Commitment 3 of the Brussels POA focuses on building human and institutional capacities, which also include population policies, education and training related to HIV/AIDS and other communicable diseases, and health, nutrition and sanitation.  LDCs’ greatest assets are their women and children, whose potentials as both agents and beneficiaries of development must be fully realized.  Efforts at development of human capacities in LDCs have been affected by low school enrolment and low health, nutrition and sanitation status and by the prevalence of the HIV/AIDS pandemic, particularly in Africa.

            The United Nations Millennium Declaration of September 2000 called on the global community for both financial and technical support to these vulnerable countries.  The efforts that LDCs – and I would also add the landlocked developing countries and small island developing states - make toward their development goals should be supported through adequate resources by the international community.

Mr. Chairman,

            The ECOSOC decided in 2001 to establish, under the regular agenda item entitled “Integrated and coordinated implementation of and follow-up to the major United Nations conferences and summits”, a regular sub-item entitled “Review and coordination of the implementation of the Programme of Action for the Least Developed Countries for the Decade 2001-2010.  At its 2002 substantive session, I gave an oral report to the general segment of ECOSOC on the proposed review and coordination of the implementation of the POA.  The ECOSOC, on 26 July this year, adopted a resolution to undertake the annual review and, for this purpose, asked me to submit a comprehensive progress report at its substantive sessions.  My Office will be coordinating the inputs, inter alia, from the UN system organizations for this report.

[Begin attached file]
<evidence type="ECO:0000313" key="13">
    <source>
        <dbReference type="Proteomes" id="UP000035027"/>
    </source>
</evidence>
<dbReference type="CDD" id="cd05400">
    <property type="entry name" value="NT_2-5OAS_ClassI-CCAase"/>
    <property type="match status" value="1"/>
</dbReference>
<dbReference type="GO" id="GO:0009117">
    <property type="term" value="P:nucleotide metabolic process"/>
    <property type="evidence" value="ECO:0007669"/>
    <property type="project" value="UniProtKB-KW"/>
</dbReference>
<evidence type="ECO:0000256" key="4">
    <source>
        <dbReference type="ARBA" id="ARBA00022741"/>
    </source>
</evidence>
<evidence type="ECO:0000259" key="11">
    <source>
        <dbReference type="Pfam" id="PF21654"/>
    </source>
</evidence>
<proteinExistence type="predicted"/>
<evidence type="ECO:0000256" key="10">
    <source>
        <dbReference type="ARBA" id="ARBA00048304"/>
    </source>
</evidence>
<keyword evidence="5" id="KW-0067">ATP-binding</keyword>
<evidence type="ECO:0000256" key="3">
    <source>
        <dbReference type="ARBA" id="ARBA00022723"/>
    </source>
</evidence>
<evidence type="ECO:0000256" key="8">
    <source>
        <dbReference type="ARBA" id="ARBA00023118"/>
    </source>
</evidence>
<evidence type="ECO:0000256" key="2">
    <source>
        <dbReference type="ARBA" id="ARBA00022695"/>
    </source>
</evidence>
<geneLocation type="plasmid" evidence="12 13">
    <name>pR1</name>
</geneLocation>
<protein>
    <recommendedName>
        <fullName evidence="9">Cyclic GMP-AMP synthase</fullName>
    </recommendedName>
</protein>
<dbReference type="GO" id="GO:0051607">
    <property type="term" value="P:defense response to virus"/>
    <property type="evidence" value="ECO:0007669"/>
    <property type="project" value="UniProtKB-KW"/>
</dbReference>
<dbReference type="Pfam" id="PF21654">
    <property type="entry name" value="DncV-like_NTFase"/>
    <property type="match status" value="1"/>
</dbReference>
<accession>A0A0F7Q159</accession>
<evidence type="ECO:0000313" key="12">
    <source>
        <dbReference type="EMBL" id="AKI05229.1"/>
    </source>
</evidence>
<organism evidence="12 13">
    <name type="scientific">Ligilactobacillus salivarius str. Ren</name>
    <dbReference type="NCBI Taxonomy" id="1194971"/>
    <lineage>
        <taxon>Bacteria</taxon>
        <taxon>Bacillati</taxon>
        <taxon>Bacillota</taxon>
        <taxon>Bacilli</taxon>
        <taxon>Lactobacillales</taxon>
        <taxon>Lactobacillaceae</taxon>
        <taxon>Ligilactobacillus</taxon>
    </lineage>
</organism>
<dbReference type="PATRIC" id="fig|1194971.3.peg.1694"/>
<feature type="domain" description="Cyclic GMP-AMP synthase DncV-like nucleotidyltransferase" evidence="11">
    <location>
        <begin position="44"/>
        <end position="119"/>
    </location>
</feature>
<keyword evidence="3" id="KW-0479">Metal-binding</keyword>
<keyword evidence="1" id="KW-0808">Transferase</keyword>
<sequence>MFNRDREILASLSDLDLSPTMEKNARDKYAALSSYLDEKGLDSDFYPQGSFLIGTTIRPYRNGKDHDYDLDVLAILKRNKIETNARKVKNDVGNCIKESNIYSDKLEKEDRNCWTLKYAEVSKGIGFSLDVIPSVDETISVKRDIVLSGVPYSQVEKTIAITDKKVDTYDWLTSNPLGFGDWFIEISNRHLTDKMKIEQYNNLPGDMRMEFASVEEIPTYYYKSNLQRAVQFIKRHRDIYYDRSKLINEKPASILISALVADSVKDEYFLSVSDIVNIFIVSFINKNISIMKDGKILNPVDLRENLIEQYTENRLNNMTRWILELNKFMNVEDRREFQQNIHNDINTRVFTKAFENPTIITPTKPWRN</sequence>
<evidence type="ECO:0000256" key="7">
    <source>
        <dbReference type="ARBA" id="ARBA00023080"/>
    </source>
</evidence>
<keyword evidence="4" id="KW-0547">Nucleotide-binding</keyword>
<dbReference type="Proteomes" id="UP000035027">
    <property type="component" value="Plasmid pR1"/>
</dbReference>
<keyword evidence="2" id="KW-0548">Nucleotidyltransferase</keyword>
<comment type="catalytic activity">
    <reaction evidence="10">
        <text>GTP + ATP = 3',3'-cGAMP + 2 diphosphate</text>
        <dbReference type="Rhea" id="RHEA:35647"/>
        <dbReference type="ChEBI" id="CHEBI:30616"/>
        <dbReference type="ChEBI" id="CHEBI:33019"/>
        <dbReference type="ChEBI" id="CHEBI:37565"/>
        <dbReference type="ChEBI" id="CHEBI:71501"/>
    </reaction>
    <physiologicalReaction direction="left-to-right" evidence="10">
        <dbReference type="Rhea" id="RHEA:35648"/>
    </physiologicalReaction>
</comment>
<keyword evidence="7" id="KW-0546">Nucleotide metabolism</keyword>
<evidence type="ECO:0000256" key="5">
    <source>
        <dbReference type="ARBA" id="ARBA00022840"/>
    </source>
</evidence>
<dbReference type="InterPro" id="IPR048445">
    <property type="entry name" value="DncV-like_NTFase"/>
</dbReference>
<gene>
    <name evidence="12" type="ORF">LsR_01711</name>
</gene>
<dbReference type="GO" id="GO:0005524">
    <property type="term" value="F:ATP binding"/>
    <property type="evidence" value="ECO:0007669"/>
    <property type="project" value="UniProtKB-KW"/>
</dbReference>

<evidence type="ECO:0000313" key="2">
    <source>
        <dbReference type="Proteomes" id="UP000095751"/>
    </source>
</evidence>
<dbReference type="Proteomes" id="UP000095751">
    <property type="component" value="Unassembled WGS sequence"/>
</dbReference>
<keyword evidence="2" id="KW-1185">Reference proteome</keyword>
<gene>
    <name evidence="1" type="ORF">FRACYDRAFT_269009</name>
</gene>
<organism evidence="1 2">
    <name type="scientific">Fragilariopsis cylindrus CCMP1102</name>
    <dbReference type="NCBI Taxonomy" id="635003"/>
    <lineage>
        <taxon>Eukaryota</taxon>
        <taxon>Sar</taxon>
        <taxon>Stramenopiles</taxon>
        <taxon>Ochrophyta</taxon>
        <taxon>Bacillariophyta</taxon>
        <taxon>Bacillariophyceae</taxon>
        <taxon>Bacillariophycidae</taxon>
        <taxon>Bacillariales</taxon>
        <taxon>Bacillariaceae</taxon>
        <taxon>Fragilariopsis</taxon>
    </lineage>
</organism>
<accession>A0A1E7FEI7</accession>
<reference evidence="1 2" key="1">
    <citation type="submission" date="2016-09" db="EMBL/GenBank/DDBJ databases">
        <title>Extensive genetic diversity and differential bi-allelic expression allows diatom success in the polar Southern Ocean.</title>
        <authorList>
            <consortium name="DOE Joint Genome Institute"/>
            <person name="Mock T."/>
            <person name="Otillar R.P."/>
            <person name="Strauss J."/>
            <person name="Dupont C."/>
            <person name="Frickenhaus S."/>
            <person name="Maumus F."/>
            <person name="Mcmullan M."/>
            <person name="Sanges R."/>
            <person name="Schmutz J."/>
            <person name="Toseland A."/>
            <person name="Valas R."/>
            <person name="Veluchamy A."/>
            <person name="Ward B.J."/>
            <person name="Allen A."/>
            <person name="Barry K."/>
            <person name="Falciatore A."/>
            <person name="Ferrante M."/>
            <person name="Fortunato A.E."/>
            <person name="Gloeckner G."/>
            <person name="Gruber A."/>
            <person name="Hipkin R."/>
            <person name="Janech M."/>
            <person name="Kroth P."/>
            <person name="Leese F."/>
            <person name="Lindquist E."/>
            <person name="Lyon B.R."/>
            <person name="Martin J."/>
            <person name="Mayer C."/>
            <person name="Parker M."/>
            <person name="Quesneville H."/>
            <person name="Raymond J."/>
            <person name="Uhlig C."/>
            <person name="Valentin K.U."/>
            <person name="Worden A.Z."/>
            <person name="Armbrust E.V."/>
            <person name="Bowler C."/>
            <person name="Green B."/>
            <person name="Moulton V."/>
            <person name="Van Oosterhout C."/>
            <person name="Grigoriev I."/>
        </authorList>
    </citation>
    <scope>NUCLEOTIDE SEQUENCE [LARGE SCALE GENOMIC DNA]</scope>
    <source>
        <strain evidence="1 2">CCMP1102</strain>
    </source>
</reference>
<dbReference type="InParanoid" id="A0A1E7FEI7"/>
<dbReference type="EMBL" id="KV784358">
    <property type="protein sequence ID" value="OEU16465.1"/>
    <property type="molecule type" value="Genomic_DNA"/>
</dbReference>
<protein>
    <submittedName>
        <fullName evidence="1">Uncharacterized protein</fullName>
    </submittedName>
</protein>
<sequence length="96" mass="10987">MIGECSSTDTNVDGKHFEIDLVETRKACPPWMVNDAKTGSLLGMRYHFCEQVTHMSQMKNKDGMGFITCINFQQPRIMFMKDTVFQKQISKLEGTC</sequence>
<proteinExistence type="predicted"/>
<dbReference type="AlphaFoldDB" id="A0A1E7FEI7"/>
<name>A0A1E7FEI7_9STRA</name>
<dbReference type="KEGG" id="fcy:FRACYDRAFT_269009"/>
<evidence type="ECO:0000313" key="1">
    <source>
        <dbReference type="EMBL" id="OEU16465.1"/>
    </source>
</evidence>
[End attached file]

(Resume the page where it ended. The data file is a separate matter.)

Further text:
The Brussels POA and the United Nations General Assembly have clearly indicated the important role of the UN system organizations in the implementation of the Programme of Action for LDCs.  In this context, I would like to draw your attention to the GA resolution 56/227 of
24 December 2001 inviting the UN system organizations to mainstream the implementation of the Brussels Declaration and the POA for the LDCs for the Decade 2001-2010 within their respective programmes of work as well as in their intergovernmental processes.  Responding to this call, the governing bodies of UNDP, UNICEF, WIPO, UNESCO and WTO have adopted in recent months decisions to mainstream the Brussels POA within their respective programmes of work. 


            I would like to request the distinguish delegates participating at the UNFPA segment of the Board to take a similar action to mainstream the Brussels POA within UNFPA’s programme of work as well as in its intergovernmental process.  Your support and cooperation would contribute further to the effective implementation of the Brussels POA.   

            I conclude my statement by quoting Secretary-General Kofi Annan from his recent message to the Cotonou Ministerial Conference of the Least Developed Countries — “The United Nations family remains committed to helping the least developed countries overcome the formidable obstacles they face.”  He further stated, “their development partners, as well as civil society, the private sector and all other stakeholders, will forge partnerships that will make the difference between success and stagnation.”